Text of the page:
The Commander didn’t reply. She turned around fast, though I saw her shoulders shake and I heard her sob. Ah, yes … Master can be very cruel to the Living. She can be cruel to the dead as well, though I don’t think she actually meant it.
Illona stepped up and in a low, mournful voice continued to read out the names, because people still had to know the price of glorious victory. That’s when I knew something dark was truly coming, because even I, and all of us undead, grew weary: “Lanthaire … I think that’s how it’s pronounced … The Citadel, fallen. Morag Bloodfury, Champion, fallen, the Citadel. Baron Almonaster, Lord of Second Farthing, Alterac, fallen, the Citadel. Count Ambrosi of Crook, fallen. Morissa, vin… Vindicator, Knight of the Ebon Blade. Fallen. The Citadel.”
Illona turned around, perhaps she was hoping to see the walking dead worried, but all she saw on our death knights faces was – nothing. “So many of you fell …”
“It doesn’t matter,” I said. “We’re already dead.”
I sat hunched down in front of the line of death knights, their blades still smeared with orc blood. The blood always stays on the blade (one day you will understand why). The draenei of Draenor fear them – and so they should! Then all of the knights, some two hundred of them, shouted in unison (and I dare say not only Illona but several other draenei peed themselves):
“LEAVE THIS PLACE AND NEVER RETURN!!!”
Ah, the old salute. It had been years since I had heard it with such force. It had been whispered, and mumbled, yes, but the last time I heard an entire cohort send the fallen off like that was after the Highlands Battle. Truth be told, righ then and there I was proud of the Ebon Blade. It’s our salute to the fallen. It’s complicated.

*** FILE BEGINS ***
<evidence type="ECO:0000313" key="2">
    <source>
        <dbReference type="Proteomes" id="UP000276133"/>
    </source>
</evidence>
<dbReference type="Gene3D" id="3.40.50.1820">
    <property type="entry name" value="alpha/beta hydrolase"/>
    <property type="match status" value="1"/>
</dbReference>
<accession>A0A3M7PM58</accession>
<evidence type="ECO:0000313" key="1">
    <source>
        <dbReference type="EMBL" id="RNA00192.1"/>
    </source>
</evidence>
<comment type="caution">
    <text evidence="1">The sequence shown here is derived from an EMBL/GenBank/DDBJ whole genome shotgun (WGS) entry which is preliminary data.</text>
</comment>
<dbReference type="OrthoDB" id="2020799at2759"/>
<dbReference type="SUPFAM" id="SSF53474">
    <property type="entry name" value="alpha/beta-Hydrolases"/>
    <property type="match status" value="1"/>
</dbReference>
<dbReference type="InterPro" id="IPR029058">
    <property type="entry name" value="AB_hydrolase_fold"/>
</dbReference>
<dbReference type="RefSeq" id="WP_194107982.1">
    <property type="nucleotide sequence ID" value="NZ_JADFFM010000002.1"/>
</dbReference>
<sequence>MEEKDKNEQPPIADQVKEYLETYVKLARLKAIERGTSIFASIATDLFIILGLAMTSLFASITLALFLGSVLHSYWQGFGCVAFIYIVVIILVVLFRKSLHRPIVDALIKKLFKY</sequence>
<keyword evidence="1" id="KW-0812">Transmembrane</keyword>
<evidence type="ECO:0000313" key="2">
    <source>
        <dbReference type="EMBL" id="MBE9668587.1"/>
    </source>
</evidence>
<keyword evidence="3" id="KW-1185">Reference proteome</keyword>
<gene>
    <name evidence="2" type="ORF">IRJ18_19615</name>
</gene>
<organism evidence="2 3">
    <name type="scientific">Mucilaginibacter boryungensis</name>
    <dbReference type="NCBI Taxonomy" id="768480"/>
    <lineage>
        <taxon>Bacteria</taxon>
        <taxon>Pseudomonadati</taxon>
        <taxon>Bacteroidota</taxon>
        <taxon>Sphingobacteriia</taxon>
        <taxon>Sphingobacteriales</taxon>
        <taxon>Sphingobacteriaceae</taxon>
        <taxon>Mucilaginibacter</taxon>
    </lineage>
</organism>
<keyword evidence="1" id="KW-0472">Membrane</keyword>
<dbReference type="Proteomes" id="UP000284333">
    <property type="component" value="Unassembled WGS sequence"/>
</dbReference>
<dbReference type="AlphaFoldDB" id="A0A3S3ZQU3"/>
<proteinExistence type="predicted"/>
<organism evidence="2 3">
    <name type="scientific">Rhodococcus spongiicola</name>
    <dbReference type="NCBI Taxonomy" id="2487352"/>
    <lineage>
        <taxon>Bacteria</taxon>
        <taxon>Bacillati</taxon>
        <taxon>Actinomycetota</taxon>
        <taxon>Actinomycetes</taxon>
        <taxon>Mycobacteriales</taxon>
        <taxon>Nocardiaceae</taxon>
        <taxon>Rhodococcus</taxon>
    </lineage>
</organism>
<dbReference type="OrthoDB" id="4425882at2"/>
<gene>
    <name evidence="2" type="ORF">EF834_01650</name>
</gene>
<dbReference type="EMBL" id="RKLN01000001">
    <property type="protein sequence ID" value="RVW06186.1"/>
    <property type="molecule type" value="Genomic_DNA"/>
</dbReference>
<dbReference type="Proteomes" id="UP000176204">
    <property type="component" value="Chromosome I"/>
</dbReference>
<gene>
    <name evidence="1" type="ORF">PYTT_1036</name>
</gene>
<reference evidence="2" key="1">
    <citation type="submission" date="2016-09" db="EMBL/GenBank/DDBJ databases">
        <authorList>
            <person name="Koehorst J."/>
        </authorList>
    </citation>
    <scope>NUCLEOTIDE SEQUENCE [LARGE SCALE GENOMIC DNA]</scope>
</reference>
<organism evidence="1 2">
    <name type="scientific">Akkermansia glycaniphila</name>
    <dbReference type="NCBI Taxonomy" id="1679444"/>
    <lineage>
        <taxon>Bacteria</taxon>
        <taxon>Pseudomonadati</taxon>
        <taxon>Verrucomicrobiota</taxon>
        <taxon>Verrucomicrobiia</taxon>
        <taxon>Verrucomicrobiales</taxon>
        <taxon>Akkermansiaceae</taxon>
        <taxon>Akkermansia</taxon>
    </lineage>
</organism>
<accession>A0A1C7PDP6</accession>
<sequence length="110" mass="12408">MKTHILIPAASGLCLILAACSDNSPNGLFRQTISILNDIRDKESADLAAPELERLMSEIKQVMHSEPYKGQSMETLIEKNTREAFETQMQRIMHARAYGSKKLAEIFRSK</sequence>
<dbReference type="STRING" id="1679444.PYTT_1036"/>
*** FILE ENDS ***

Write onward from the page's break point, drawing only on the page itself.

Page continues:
No really, it is! We all know what we are! We are the Dead! Whenever some hopeful prospect shows up at the Ebon Embassy in Stormwind the answer is always the same: No, we can not accept new knights or squires, because “this is the kingdom of the Scourge, only the dead may enter”. All of the living, usually young boys, go away with slumped backs and despair in their eyes. Sometimes the guards fish their bodies out of the canal. I don’t understand that … Because, you know, all we want to do, all of us Scourge … is to die. We don’t want to return. Our struggle is to die – yet we can’t. Yet we won’t. Yet we don’t want to … because some of us wants to live.
Because sometimes … death is a mere malady. Perhaps someone will find a cure, some day. We cling to hope like moths cling to the light, because even in darkness, not all who wander is lost.
We want to live!
“I would like an orgasm,” Morissa once told me. We were sitting on a hill not far from Embari. I had finally found the courage to ask her if she wanted to be my friend in undeath. She had accepted. We had pressed our lips against each other … because the habit of the living die hard. We had shed our clothes, and done the motions (if you know what I mean). Then, as we sat there, I carefully replaced her nipple (it had almost fallen off as I chewed it, because some habits die hard). I asked her: “What would you want if we were alive?”
Then she had to explain what an orgasm was. My brain tingled.
That was weeks ago. On the day of the List, well. It wasn’t until later that night, as I scampered across the flagstones towards the shed at the back of the Salvage Yard, it occured to me. Morissa would never confuse me again. Morissa would never make my rotting brain tingle again, creeping in a pleasant way with age old memories of things that was mostly forgotten (the living that I know say that sex is the thing they remember most clearly, when memories of love fade, sex is what remains). Morphic memories … They’re weird. Yet I felt it all. Lips against lips. Her fingers – and for some reason a Tel’Abim Banana (I’m not quite sure if that was a memory or soemthing else, I did wake up with sticky fingers that smelled … ok, let’s not go there, let’s just say I have hands that live their own life when I power down).
I felt the first pang of sorrow then. It was a feeling I had never cared much for before I felt it. So many bodyparts of mine kept sorrow in their fibers but I had never actually listened to it.